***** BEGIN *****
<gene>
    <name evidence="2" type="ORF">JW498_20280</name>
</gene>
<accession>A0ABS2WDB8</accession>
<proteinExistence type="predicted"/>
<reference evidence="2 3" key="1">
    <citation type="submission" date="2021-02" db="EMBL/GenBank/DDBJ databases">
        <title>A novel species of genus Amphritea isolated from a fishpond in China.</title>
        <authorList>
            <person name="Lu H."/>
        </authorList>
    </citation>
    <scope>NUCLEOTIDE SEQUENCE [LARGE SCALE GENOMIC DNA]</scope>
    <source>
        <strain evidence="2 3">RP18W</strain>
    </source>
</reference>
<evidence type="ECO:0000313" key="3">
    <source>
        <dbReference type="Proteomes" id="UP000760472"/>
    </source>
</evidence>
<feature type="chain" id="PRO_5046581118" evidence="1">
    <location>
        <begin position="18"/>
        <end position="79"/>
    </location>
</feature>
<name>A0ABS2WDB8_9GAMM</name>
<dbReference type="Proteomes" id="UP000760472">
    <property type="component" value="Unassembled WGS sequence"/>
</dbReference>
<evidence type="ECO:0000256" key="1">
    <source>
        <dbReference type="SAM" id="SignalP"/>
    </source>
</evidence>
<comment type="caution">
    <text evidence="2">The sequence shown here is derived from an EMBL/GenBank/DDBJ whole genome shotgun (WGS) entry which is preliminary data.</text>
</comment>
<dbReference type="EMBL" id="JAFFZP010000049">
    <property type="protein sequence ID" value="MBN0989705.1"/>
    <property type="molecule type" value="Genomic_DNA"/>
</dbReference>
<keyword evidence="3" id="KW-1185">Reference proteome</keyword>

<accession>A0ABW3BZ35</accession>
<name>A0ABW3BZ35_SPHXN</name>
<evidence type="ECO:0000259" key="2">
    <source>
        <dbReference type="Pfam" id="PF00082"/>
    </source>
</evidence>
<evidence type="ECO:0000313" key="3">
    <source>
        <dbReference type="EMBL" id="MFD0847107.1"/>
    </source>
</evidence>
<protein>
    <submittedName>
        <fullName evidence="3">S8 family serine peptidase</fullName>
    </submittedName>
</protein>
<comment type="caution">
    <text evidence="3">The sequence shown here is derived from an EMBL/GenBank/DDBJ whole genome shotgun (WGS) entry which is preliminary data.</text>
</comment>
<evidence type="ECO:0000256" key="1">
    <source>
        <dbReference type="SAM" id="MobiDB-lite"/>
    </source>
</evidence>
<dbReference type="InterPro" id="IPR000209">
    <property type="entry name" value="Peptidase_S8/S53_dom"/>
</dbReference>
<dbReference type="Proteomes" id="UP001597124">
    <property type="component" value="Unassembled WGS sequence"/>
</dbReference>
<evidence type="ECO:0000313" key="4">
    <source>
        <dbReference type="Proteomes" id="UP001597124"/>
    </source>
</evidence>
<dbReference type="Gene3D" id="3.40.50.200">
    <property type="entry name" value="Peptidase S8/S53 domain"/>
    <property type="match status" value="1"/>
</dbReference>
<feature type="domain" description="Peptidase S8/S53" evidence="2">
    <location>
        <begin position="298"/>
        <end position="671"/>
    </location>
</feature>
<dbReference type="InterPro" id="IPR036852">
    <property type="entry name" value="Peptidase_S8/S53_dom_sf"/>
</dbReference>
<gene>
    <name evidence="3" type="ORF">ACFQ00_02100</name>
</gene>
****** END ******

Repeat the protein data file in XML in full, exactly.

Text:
<gene>
    <name evidence="2" type="ORF">JW498_20280</name>
</gene>
<accession>A0ABS2WDB8</accession>
<proteinExistence type="predicted"/>
<reference evidence="2 3" key="1">
    <citation type="submission" date="2021-02" db="EMBL/GenBank/DDBJ databases">
        <title>A novel species of genus Amphritea isolated from a fishpond in China.</title>
        <authorList>
            <person name="Lu H."/>
        </authorList>
    </citation>
    <scope>NUCLEOTIDE SEQUENCE [LARGE SCALE GENOMIC DNA]</scope>
    <source>
        <strain evidence="2 3">RP18W</strain>
    </source>
</reference>
<evidence type="ECO:0000313" key="3">
    <source>
        <dbReference type="Proteomes" id="UP000760472"/>
    </source>
</evidence>
<feature type="chain" id="PRO_5046581118" evidence="1">
    <location>
        <begin position="18"/>
        <end position="79"/>
    </location>
</feature>
<name>A0ABS2WDB8_9GAMM</name>
<dbReference type="Proteomes" id="UP000760472">
    <property type="component" value="Unassembled WGS sequence"/>
</dbReference>
<evidence type="ECO:0000256" key="1">
    <source>
        <dbReference type="SAM" id="SignalP"/>
    </source>
</evidence>
<comment type="caution">
    <text evidence="2">The sequence shown here is derived from an EMBL/GenBank/DDBJ whole genome shotgun (WGS) entry which is preliminary data.</text>
</comment>
<dbReference type="EMBL" id="JAFFZP010000049">
    <property type="protein sequence ID" value="MBN0989705.1"/>
    <property type="molecule type" value="Genomic_DNA"/>
</dbReference>
<keyword evidence="3" id="KW-1185">Reference proteome</keyword>

<accession>A0ABW3BZ35</accession>
<name>A0ABW3BZ35_SPHXN</name>
<evidence type="ECO:0000259" key="2">
    <source>
        <dbReference type="Pfam" id="PF00082"/>
    </source>
</evidence>
<evidence type="ECO:0000313" key="3">
    <source>
        <dbReference type="EMBL" id="MFD0847107.1"/>
    </source>
</evidence>
<protein>
    <submittedName>
        <fullName evidence="3">S8 family serine peptidase</fullName>
    </submittedName>
</protein>
<comment type="caution">
    <text evidence="3">The sequence shown here is derived from an EMBL/GenBank/DDBJ whole genome shotgun (WGS) entry which is preliminary data.</text>
</comment>
<evidence type="ECO:0000256" key="1">
    <source>
        <dbReference type="SAM" id="MobiDB-lite"/>
    </source>
</evidence>
<dbReference type="InterPro" id="IPR000209">
    <property type="entry name" value="Peptidase_S8/S53_dom"/>
</dbReference>
<dbReference type="Proteomes" id="UP001597124">
    <property type="component" value="Unassembled WGS sequence"/>
</dbReference>
<evidence type="ECO:0000313" key="4">
    <source>
        <dbReference type="Proteomes" id="UP001597124"/>
    </source>
</evidence>
<dbReference type="Gene3D" id="3.40.50.200">
    <property type="entry name" value="Peptidase S8/S53 domain"/>
    <property type="match status" value="1"/>
</dbReference>
<feature type="domain" description="Peptidase S8/S53" evidence="2">
    <location>
        <begin position="298"/>
        <end position="671"/>
    </location>
</feature>
<dbReference type="InterPro" id="IPR036852">
    <property type="entry name" value="Peptidase_S8/S53_dom_sf"/>
</dbReference>
<gene>
    <name evidence="3" type="ORF">ACFQ00_02100</name>
</gene>